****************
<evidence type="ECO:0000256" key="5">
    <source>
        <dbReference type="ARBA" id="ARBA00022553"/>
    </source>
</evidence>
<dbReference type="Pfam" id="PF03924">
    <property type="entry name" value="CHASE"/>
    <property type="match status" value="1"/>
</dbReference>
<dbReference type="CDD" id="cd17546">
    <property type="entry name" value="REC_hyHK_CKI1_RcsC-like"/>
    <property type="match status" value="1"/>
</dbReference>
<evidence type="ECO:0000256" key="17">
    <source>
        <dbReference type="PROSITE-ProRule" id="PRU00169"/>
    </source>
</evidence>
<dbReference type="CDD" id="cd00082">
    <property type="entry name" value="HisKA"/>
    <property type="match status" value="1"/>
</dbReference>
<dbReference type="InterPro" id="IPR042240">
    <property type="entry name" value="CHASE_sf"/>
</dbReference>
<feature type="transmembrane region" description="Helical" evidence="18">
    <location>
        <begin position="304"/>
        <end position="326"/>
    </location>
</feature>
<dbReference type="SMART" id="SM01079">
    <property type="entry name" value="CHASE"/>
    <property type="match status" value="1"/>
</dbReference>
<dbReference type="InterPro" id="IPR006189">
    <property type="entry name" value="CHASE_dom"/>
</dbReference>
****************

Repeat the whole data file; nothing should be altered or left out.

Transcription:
<evidence type="ECO:0000256" key="5">
    <source>
        <dbReference type="ARBA" id="ARBA00022553"/>
    </source>
</evidence>
<dbReference type="Pfam" id="PF03924">
    <property type="entry name" value="CHASE"/>
    <property type="match status" value="1"/>
</dbReference>
<dbReference type="CDD" id="cd17546">
    <property type="entry name" value="REC_hyHK_CKI1_RcsC-like"/>
    <property type="match status" value="1"/>
</dbReference>
<evidence type="ECO:0000256" key="17">
    <source>
        <dbReference type="PROSITE-ProRule" id="PRU00169"/>
    </source>
</evidence>
<dbReference type="CDD" id="cd00082">
    <property type="entry name" value="HisKA"/>
    <property type="match status" value="1"/>
</dbReference>
<dbReference type="InterPro" id="IPR042240">
    <property type="entry name" value="CHASE_sf"/>
</dbReference>
<feature type="transmembrane region" description="Helical" evidence="18">
    <location>
        <begin position="304"/>
        <end position="326"/>
    </location>
</feature>
<dbReference type="SMART" id="SM01079">
    <property type="entry name" value="CHASE"/>
    <property type="match status" value="1"/>
</dbReference>
<dbReference type="InterPro" id="IPR006189">
    <property type="entry name" value="CHASE_dom"/>
</dbReference>